2018 Word of the Year
A reader was kind enough to remind me, six months ago, that I hadn’t written about 2018’s Word of the Year yet.
To remind you: every year (since 2017) I’ve chosen a Word of the Year instead of making a resolution. I got the idea from my hypnosis teacher, Mike Mandel.
2017’s WOTY was attention. And 2019’s WOTY, which I haven’t announced here yet (though I’d broadcast it on Twitter) is lead—as in “to lead,” though the noun would probably work too.
2018’s WOTY was not really one to broadcast. I’m still not sure I want to share it (which may be a reason it’s taken me six months to respond to the reader’s reminder): humility.
I have been called arrogant more than once by people whose opinions matter, and I wanted to spend 2018 looking at that aspect of myself.
I didn’t do a very good job of it. I’m not very good at humility. Or maybe I’m wrong.
Humility is not the same as modesty. I recognize that I have gifts. If I pretended that I did not have them or recognize them, that would be a falsehood. What’s more, it would be an arrogant falsehood, ascribing more importance to my own pretense than to the truth.
Nor is humility the same as humiliation. Humility is not allowing others to put themselves above or ahead of you.
An antonym of humility is arrogance, from arrogare, “to claim for oneself, assume” to me implies a false claim, an undeserved assumption, a pretense. Another falshehood.
I don’t accept “arrogance” as a synonym for “self-confidence.” If I accurately recognize my gifts (based, for example, on the world’s reactions to me) that doesn’t make me arrogant.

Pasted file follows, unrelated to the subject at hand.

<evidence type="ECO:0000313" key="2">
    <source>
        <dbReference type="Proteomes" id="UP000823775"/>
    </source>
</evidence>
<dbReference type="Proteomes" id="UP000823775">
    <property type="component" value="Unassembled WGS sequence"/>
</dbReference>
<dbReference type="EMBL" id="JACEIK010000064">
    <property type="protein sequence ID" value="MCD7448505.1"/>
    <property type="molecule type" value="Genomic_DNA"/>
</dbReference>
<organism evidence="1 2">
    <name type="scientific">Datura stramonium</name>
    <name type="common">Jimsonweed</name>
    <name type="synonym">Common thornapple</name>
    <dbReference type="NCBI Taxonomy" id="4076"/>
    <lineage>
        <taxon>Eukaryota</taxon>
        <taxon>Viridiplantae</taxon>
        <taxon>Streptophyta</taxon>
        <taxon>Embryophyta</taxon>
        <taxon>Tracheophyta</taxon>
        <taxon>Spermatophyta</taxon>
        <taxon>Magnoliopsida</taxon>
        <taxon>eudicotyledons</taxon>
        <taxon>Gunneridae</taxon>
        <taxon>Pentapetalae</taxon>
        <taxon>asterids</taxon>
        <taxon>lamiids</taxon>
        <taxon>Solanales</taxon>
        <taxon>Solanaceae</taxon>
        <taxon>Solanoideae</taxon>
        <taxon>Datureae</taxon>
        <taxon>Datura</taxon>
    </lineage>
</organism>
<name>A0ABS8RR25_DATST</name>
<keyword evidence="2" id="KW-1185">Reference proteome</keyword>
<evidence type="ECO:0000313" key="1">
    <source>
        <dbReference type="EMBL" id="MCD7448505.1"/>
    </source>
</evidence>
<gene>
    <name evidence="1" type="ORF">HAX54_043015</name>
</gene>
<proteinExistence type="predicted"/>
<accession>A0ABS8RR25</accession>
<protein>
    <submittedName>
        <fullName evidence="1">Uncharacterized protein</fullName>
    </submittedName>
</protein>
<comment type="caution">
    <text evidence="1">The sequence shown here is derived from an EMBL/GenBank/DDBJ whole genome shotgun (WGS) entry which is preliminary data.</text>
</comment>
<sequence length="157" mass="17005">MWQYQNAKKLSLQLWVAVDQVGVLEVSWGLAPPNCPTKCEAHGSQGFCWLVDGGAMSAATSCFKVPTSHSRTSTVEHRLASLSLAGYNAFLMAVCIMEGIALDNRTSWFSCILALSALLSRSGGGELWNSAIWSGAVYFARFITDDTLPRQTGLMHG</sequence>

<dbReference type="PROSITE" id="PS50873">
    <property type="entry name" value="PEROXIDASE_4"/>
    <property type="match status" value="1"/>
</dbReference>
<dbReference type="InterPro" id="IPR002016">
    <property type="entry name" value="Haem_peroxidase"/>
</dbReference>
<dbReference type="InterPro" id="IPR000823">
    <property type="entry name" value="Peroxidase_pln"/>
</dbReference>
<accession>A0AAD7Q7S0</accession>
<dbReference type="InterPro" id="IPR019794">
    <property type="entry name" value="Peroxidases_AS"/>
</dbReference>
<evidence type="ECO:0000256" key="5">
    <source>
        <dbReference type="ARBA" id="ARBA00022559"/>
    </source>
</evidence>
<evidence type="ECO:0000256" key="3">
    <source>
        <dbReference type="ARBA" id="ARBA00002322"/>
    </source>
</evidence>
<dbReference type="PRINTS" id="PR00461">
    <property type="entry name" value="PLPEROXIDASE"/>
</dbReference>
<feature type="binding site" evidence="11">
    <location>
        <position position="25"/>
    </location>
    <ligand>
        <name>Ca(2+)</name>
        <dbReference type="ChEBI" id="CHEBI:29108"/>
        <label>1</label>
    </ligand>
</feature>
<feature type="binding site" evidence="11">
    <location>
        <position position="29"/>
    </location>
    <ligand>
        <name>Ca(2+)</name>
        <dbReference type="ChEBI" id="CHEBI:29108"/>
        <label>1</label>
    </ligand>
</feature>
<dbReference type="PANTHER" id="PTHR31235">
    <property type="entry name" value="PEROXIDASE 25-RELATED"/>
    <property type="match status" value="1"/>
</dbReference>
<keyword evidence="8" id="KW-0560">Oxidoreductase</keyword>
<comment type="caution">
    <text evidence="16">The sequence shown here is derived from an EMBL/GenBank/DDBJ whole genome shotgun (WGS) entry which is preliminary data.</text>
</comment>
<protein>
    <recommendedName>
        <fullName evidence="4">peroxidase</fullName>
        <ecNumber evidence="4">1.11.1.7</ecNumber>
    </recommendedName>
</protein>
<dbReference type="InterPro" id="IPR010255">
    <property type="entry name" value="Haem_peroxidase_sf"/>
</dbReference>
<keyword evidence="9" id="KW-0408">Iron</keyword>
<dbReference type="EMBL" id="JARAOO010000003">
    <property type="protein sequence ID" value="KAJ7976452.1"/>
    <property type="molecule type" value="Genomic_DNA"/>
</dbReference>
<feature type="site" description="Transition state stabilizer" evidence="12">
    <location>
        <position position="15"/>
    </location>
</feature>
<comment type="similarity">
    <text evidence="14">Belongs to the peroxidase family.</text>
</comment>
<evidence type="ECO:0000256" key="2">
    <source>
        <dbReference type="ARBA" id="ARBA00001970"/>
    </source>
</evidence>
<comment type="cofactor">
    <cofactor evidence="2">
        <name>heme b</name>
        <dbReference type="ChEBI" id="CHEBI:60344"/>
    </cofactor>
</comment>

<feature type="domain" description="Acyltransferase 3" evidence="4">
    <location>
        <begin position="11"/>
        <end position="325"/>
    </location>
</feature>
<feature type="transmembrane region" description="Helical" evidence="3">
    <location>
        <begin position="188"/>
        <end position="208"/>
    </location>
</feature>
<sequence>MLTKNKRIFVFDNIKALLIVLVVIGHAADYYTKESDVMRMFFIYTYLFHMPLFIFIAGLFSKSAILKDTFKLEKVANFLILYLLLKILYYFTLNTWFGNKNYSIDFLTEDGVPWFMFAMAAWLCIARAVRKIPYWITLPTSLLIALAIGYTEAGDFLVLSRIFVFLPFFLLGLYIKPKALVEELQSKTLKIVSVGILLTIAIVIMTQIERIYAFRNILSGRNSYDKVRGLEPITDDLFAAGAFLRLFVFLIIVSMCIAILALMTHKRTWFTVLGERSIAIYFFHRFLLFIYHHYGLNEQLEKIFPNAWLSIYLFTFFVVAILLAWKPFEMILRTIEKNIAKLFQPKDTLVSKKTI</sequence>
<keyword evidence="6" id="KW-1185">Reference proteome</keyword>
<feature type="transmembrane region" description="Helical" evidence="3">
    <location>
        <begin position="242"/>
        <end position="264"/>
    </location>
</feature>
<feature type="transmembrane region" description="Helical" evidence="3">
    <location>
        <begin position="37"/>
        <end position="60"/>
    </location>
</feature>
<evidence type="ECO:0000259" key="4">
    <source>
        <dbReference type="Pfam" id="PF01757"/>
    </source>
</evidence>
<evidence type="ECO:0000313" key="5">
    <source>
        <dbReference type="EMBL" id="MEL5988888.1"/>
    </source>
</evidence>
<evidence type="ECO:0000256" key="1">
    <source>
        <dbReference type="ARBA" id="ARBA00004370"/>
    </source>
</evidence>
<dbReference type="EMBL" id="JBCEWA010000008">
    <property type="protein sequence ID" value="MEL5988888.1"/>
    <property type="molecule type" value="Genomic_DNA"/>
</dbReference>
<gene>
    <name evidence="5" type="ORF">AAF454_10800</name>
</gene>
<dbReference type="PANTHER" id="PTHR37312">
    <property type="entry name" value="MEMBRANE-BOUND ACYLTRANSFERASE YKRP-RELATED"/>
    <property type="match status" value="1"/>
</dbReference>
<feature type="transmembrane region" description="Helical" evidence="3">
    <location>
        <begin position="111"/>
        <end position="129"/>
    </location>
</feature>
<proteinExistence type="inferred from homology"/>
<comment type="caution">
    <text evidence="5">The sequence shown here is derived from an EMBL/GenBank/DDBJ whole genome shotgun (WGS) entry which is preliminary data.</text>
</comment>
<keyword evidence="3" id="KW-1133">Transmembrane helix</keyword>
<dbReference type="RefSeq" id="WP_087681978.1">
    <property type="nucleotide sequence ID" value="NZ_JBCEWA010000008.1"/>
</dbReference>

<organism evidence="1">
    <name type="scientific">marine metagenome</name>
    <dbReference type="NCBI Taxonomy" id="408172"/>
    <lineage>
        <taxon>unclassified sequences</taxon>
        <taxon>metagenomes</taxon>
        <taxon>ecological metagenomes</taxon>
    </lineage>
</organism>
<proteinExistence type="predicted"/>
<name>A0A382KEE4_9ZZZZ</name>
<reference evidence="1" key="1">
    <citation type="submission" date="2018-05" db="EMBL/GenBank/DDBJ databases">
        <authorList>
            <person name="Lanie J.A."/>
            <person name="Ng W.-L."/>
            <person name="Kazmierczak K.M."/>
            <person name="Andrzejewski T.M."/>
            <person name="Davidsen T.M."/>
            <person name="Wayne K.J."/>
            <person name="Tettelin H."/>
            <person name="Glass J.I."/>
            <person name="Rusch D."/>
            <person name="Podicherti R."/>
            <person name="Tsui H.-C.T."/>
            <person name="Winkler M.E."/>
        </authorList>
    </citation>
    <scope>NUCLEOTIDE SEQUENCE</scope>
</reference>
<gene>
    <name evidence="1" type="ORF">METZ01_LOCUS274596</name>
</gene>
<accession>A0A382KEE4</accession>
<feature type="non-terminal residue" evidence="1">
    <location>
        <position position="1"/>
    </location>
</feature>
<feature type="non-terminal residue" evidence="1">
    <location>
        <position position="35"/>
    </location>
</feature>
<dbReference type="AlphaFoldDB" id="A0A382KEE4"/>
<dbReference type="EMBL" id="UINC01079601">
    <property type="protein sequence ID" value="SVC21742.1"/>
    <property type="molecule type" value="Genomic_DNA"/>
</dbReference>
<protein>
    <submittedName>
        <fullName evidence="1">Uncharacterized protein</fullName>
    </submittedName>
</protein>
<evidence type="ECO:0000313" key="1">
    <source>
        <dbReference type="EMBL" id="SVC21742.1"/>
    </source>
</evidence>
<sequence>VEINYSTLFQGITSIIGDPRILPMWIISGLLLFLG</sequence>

If I claimed that my gifts were not gifts, but that I was ultimately responsible for the obtaining of them, that would be arrogant. Or if I thought those gifts make me better than other people, or made me deserve more than other people, that would make me arrogant.
I am a hard determinist. Everything that will happen was determined at the instant of creation. This is not to say that any of it is predictable—a computer capable of predicting what will happen in the next instant would have to be at least as complex as the system that it was modeling, which is the Universe. But it is to say everything I am and do is ultimately attributable to my genes and upbringing, which I ultimately did not choose.
Contrast that with fundamental attribution error, which attributes to fortune one’s own failures and others’ successes, and attributes to character others’ failures and one’s own successes.
In my view, character is itself fortune.
All men are not created equal. I’ve been luckier than most. (And if you can bring yourself to zoom out far enough, so have you.) My good fortune doesn’t make me superior, because I didn’t ultimately choose it. I say “ultimately,” because I have made some good choices, but those decisions were ultimately determined by the circumstances of my birth and early upbringing.
What my good fortune does make me is obligated to help those less fortunate. (Why? Heck if I know. This feeling of obligation is somehow on the same strands of genetic and memetic material as the good fortune I’ve been the beneficiary of. Many good things have come to me from helping those less fortunate.)
Which brings us back around to the WOTY at issue.
If I am going to live a life of humility, it’s not going to be pretending to be something I’m not or concealing what I am, for good or bad. It’s going to be using my talents to serve my fellow humans in need, and to bedevil those who would exploit them.
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